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Understanding the Interplay between Expression, Mutation and Activity of ALK Receptor in Rhabdomyosarcoma Cells for Clinical Application of Small-Molecule Inhibitors.

Peron M, Lovisa F, Poli E, Basso G, Bonvini P - PLoS ONE (2015)

Bottom Line: Receptor tyrosine kinases (RTKs) have a central role in cancer initiation and progression, since changes in their expression and activity potentially results in cell transformation.We found that ALK was properly located at the plasma membrane of RMS cells, though in an unphosphorylated and inactive state due to intracellular tyrosine phosphatases (PTPases) activity.However, drug-induced growth inhibition, cell cycle arrest and apoptosis did not correlate with ALK expression only, but relied also on the expression of other RTKs with akin drug binding affinity.

View Article: PubMed Central - PubMed

Affiliation: Clinica di Oncoematologia Pediatrica di Padova, Azienda Ospedaliera-Università di Padova, Padua, Italy.

ABSTRACT

Background: Receptor tyrosine kinases (RTKs) have a central role in cancer initiation and progression, since changes in their expression and activity potentially results in cell transformation. This concept is essential from a therapeutic standpoint, as clinical evidence indicates that tumours carrying deregulated RTKs are particularly susceptible to their activity but also to their inhibition. Rhabdomyosarcoma (RMS) is an aggressive childhood cancer where emerging therapies rely on the use kinase inhibitors, and among druggable kinases ALK represents a potential therapeutic target to commit efforts against. However, the functional relevance of ALK in RMS is not known, likewise the multi-component deregulated RTK profile to which ALK belongs.

Methods: In this study we used RMS cell lines representative of the alveolar and embrional histotype and looked at ALK intracellular localization, activity and cell signalling.

Results: We found that ALK was properly located at the plasma membrane of RMS cells, though in an unphosphorylated and inactive state due to intracellular tyrosine phosphatases (PTPases) activity. Indeed, increase of ALK phosphorylation was observed upon PTPase inhibition, as well as after ligand binding or protein overexpression. In these conditions, ALK signalling proceeded through the MAPK/ERK and PI3K/AKT pathways, and it was susceptible to ATP-competitive inhibitors exposure. However, drug-induced growth inhibition, cell cycle arrest and apoptosis did not correlate with ALK expression only, but relied also on the expression of other RTKs with akin drug binding affinity. Indeed, analysis of baseline and inducible RTK phosphorylation confirmed that RMS cells were susceptible to ALK kinase inhibitors even in the absence of the primary intended target, due to the presence of compensatory RTKs signalling pathways.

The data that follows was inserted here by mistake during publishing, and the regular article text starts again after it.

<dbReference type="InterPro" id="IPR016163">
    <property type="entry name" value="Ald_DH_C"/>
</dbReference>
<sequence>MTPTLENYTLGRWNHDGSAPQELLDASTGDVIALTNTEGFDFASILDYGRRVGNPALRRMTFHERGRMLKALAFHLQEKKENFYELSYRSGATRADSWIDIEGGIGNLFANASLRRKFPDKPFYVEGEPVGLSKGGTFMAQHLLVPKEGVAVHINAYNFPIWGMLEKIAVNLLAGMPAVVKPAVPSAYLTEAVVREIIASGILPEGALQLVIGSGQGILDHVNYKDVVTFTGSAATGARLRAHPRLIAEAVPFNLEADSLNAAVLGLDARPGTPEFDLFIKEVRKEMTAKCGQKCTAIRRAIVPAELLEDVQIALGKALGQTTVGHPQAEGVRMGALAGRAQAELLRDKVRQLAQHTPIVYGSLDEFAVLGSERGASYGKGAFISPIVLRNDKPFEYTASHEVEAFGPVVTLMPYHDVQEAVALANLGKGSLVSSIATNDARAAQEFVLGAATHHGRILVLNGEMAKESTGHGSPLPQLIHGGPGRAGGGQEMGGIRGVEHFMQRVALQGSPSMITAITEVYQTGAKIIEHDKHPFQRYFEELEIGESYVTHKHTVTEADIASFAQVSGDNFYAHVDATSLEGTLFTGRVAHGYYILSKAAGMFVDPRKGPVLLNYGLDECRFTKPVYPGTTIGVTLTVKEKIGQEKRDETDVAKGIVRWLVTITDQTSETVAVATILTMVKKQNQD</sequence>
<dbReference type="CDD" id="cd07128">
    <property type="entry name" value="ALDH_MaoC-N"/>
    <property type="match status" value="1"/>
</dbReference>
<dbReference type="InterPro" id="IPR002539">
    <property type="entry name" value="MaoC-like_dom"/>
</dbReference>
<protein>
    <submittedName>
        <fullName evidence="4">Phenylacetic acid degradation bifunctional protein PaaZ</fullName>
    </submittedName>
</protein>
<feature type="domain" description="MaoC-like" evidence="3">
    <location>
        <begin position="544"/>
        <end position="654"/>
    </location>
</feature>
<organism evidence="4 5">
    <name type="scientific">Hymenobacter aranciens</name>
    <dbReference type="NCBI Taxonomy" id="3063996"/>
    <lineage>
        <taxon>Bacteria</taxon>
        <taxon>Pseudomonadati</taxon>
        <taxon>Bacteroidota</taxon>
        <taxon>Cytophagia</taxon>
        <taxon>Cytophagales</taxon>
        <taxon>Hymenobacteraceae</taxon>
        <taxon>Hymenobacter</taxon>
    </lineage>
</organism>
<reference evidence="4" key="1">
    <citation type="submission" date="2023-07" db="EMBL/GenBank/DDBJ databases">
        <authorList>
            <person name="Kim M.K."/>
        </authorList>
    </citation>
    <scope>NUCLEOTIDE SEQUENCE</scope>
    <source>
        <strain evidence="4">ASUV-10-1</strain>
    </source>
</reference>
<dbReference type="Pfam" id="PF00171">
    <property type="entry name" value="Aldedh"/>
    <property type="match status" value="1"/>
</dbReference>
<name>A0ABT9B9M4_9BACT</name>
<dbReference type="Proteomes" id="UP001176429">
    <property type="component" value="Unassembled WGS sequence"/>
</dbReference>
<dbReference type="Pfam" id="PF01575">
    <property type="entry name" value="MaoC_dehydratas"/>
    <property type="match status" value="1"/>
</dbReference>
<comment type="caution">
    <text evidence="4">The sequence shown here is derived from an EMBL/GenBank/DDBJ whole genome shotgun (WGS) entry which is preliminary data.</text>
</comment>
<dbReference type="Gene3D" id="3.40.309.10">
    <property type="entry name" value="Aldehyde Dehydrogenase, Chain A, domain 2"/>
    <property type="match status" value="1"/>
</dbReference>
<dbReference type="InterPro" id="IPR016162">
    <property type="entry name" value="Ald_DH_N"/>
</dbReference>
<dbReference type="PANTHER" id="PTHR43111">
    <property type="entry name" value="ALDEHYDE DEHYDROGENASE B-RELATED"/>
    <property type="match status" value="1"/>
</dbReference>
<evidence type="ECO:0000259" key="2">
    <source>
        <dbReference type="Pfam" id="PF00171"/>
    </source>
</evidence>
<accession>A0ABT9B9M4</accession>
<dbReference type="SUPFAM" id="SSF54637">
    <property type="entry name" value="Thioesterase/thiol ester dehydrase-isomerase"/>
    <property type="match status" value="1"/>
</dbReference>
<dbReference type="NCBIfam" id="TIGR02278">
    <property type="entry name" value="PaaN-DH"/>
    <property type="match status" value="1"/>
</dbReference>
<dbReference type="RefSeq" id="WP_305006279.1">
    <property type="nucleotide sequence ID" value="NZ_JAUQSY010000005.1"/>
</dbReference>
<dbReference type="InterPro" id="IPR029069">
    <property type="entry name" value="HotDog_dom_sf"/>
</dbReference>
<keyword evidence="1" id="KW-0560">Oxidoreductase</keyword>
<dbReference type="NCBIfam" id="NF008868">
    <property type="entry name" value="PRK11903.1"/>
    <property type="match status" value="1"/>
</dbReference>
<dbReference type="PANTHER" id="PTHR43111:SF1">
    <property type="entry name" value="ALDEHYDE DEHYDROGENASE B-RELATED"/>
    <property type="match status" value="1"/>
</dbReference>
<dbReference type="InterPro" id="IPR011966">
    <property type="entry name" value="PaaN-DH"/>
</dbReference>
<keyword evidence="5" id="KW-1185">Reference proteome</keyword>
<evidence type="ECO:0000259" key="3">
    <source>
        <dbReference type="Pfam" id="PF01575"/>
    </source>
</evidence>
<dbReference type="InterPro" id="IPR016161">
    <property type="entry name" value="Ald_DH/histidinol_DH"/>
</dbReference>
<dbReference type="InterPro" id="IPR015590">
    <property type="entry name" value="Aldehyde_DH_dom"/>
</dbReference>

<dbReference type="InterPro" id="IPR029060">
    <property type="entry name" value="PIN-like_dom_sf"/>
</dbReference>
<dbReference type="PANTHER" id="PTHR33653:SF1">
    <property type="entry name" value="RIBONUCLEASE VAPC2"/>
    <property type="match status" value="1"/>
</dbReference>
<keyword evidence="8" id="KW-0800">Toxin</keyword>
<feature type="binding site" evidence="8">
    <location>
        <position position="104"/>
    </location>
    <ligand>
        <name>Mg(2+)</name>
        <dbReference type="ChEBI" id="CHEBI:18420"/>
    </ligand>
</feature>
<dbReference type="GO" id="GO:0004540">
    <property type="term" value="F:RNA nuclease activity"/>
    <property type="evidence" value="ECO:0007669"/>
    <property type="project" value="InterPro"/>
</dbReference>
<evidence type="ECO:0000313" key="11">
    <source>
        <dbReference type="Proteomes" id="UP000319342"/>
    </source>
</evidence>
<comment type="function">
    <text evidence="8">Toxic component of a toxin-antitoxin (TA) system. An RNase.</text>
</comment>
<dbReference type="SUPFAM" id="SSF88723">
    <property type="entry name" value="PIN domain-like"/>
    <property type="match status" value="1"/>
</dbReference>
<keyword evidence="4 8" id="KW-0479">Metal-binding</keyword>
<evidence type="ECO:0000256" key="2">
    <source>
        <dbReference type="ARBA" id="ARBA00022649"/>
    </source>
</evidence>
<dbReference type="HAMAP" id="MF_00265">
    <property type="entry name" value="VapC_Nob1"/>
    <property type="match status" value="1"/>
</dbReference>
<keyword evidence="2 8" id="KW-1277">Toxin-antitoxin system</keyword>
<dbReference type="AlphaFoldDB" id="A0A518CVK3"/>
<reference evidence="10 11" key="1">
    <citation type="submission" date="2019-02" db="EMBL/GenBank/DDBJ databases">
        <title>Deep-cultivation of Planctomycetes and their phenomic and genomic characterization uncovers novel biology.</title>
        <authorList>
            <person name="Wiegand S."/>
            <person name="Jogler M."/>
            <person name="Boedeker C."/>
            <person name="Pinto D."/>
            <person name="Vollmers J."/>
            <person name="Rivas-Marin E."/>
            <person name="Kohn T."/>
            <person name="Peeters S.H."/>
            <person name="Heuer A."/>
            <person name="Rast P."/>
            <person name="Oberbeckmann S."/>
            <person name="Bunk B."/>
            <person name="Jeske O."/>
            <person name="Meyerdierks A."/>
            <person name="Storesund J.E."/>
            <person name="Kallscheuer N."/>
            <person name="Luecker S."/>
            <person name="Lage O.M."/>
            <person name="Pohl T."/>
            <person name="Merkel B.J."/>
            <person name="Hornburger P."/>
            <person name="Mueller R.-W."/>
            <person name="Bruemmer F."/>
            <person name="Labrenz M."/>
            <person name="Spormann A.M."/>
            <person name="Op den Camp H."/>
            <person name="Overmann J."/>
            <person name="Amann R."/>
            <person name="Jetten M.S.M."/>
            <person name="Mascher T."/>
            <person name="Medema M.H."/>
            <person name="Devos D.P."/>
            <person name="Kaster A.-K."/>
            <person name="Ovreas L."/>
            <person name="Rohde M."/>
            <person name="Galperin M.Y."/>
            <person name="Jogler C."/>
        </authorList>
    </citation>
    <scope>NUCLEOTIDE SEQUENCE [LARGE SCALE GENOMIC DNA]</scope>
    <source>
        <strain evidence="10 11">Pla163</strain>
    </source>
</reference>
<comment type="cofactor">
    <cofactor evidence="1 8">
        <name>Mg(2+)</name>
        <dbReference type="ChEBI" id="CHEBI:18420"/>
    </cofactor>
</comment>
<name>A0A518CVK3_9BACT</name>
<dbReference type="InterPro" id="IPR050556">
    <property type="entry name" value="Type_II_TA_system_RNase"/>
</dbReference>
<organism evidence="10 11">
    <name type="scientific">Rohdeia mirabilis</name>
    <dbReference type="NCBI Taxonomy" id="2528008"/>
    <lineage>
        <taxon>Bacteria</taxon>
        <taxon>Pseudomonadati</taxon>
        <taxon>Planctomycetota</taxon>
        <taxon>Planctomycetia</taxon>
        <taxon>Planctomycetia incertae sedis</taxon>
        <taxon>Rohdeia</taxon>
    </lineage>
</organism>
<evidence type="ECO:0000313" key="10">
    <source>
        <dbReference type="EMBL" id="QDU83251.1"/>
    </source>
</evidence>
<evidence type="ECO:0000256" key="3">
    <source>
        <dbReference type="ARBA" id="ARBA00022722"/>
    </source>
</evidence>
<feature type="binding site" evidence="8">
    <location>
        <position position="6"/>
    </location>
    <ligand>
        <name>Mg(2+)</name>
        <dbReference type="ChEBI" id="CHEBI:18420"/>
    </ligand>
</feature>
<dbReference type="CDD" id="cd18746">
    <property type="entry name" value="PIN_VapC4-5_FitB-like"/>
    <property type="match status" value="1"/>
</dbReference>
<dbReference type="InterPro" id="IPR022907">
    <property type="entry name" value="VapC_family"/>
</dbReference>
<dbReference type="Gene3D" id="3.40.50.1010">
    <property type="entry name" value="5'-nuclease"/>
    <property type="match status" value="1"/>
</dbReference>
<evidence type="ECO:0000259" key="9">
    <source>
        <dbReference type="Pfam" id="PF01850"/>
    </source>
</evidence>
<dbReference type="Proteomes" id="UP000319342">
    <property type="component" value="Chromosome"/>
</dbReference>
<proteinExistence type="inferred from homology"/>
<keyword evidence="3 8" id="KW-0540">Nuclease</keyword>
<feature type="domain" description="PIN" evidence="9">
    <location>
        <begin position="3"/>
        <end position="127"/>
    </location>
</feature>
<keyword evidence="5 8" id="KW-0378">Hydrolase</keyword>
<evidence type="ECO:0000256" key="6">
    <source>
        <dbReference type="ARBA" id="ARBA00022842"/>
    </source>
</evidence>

Conclusions: These data, hence, provided evidences of a potentially active role of ALK in RMS cells, but also suggest caution in considering ALK a major therapeutic target in this malignancy, particularly if expression and activity cannot be accurately determined.

No MeSH data available.


Related in: MedlinePlus

RMS cell growth and signalling is downregulated by ALK inhibitors.(A) Cell cycle analysis of RMS cells treated with the indicated doses of Crizotinib and TAE684 for 24 hours. Cell cycle phases distribution measured with FACS-Calibur Cell Cytometer and represented by stacked bar graphs. The percentage of cells in sub G1 phase is shown. (B) Lysates from ALK inhibitor-treated and untreated RMS cells, probed with antibodies directed against total and phosphorylated AKT and ERK proteins, as well as against full-length and cleaved PARP (arrowhead). γ-Tubulin was used as internal loading control.
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pone.0132330.g005: RMS cell growth and signalling is downregulated by ALK inhibitors.(A) Cell cycle analysis of RMS cells treated with the indicated doses of Crizotinib and TAE684 for 24 hours. Cell cycle phases distribution measured with FACS-Calibur Cell Cytometer and represented by stacked bar graphs. The percentage of cells in sub G1 phase is shown. (B) Lysates from ALK inhibitor-treated and untreated RMS cells, probed with antibodies directed against total and phosphorylated AKT and ERK proteins, as well as against full-length and cleaved PARP (arrowhead). γ-Tubulin was used as internal loading control.